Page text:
When you think of someone being cursed by a ghost you usually think of being haunted or serious deformation like an extra eye or werewolf fangs. In the newest
straight to DVD animated film, "Scooby-Doo! Frankencreepy," Daphne receives the horrible curse of -- going from a size 2 to a size 8?
That's right. When the usually slender redhead encounters the creepy villain in the new film, her horrible fate is to be plumped up three dress sizes -- though the animation
makes a size 8 look obese
. However, the real problem here is that an animated movie directed at young children is teaching little girls that the thing they should fear the most is gaining weight.
The average women's dress size in the US is a
, meaning that Daphne's curse still puts her three sizes below the national average. Warner Brothers, the studio that produced the film, released a statement to
the Huffington Post
trying to defend the choice.
"The loss of Daphne's regular appearance is proven to be a superficial thing, and not what actually matters the most to her," says Warner Bros.
If only they had stopped there. Instead the statement goes on to say that Daphne's weight curse also doesn't matter because her boyfriend Fred doesn't even notice, proving the weight gain makes no difference to him. Translation: It doesn't matter how much weight you gain as long as a man still finds you attractive! This is the message we're sending to little girls. It's no wonder they have started dieting by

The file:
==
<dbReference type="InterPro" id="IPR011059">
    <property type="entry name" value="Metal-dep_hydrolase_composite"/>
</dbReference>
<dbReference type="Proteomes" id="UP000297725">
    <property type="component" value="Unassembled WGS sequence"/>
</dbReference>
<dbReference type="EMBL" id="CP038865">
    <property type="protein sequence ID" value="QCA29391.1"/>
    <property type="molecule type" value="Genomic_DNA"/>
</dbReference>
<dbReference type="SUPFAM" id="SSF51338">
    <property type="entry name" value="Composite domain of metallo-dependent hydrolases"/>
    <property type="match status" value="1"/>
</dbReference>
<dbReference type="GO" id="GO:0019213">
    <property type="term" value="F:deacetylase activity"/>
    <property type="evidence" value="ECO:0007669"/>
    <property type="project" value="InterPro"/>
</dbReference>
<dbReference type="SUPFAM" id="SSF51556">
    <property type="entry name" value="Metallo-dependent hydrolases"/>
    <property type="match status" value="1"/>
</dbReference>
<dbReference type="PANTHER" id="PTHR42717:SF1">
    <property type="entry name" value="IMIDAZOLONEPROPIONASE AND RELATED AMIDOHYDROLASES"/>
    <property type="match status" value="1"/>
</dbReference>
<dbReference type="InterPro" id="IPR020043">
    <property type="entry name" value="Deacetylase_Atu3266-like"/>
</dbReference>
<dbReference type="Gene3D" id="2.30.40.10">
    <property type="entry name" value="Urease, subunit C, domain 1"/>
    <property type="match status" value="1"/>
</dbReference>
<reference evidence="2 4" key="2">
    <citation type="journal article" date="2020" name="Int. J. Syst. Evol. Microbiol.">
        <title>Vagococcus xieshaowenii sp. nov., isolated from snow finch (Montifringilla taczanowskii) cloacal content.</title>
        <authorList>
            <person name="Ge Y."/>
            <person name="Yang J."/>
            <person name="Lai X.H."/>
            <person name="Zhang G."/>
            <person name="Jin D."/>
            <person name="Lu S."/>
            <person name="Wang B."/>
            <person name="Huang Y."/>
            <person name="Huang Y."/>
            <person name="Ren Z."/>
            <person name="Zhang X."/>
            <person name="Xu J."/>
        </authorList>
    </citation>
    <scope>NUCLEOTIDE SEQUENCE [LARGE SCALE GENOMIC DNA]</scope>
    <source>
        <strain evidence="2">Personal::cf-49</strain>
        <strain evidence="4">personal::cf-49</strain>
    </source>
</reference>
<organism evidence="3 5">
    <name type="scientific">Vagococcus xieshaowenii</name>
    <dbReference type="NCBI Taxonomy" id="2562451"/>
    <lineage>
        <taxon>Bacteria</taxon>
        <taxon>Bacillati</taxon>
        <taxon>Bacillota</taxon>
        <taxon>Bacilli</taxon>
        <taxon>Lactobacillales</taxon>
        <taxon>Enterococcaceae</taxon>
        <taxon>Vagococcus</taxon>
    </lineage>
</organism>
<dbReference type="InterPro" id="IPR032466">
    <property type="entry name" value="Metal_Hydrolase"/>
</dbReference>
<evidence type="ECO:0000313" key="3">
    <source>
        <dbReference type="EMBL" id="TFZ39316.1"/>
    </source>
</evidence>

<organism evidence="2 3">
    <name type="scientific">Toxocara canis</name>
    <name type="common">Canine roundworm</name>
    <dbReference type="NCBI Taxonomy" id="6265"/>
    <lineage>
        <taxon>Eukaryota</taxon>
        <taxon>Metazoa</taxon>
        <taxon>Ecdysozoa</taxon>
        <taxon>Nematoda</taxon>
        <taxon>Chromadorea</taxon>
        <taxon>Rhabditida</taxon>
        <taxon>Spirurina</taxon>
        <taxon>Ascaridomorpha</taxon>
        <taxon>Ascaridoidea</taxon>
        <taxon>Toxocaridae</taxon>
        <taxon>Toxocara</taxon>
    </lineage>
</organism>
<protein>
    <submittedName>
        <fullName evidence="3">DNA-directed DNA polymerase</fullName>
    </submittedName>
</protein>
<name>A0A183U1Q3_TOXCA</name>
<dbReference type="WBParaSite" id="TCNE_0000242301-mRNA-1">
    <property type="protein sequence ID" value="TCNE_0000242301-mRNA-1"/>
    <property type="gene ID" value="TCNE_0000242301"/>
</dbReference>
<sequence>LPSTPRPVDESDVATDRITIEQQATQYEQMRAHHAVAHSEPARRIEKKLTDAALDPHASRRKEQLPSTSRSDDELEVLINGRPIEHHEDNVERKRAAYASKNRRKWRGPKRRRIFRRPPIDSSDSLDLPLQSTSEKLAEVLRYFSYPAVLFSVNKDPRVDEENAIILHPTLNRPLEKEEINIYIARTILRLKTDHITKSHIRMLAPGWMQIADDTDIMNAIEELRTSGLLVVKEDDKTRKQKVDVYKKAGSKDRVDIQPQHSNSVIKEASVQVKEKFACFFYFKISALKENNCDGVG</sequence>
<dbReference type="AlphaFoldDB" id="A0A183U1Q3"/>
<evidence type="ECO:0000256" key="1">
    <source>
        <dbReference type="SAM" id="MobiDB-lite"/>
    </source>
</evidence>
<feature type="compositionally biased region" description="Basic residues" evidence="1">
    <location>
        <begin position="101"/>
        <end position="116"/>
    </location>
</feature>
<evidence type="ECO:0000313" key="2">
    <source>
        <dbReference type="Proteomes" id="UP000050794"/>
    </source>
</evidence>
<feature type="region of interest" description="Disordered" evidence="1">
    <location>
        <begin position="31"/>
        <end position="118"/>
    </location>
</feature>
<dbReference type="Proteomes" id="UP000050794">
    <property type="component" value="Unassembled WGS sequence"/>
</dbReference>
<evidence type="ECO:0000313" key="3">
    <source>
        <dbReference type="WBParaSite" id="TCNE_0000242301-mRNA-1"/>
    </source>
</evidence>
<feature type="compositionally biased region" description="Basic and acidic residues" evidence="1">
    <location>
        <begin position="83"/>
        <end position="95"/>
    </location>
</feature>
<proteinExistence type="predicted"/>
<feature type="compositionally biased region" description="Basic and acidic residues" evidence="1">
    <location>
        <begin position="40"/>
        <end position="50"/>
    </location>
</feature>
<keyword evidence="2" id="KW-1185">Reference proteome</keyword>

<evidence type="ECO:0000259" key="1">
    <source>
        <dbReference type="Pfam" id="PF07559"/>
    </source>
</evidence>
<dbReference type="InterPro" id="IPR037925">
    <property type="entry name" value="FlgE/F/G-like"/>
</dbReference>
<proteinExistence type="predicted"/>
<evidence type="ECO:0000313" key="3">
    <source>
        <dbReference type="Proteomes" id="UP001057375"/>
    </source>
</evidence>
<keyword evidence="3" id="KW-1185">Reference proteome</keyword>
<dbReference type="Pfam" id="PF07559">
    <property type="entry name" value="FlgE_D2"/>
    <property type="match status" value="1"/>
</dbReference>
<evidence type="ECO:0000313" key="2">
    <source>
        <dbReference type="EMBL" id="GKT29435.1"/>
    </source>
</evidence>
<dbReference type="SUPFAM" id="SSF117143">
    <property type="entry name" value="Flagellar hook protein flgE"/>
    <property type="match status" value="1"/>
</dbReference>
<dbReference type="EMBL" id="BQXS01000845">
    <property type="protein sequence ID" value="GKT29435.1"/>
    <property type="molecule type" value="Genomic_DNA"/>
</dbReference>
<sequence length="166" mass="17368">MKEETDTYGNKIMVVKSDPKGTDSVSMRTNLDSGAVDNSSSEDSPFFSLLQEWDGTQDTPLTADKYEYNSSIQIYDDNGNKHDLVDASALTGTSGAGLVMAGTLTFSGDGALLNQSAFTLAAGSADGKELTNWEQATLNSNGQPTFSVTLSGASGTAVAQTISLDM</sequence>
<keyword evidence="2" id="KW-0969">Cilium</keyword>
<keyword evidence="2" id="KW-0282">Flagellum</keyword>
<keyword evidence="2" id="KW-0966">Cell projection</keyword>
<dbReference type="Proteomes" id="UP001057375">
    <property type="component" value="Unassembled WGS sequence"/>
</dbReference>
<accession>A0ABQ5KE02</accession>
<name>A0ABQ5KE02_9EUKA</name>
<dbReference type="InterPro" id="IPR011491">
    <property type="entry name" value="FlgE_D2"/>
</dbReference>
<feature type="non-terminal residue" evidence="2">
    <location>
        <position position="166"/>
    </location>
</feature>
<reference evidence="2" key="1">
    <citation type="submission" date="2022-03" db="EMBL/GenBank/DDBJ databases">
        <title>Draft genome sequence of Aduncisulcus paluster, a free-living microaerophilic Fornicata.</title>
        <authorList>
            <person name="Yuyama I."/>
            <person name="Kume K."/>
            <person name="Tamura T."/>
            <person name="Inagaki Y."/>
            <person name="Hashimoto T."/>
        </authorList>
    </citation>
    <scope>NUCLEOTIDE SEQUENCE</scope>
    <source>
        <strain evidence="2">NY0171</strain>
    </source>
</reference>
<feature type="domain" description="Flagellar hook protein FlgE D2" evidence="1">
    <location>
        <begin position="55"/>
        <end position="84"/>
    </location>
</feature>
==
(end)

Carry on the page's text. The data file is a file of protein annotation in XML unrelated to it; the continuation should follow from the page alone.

Adding insult to injury is the fact that a staple of the show is Shaggy and Scooby's pathological binge eating sessions. A constant joke in the cartoon since its inception in 1969 is that the two have bottomless stomachs and their constant need to satiate their appetites often gets the gang into trouble. Why is it that the two male protagonists of the series can eat as much as they want without worry, but Daphne has to be
cursed with an expanded waistline? Seriously? It's 2014.
In this day and age we have a responsibility to promote good self-esteem and a healthy body image for young people, especially young girls who are still consistently judged by their outer appearance rather than their skills or character. Cartoons are supposed to teach valuable lessons of integrity and caring about others through an entertaining medium -- not re-enforce the negative ideas already perpetuated by adult media.
Becoming a size 8 is not the worst thing that could happen to Daphne, or to anyone. Using weight even as a fictional punishment is unacceptable.
Young girls deserve so much better than this.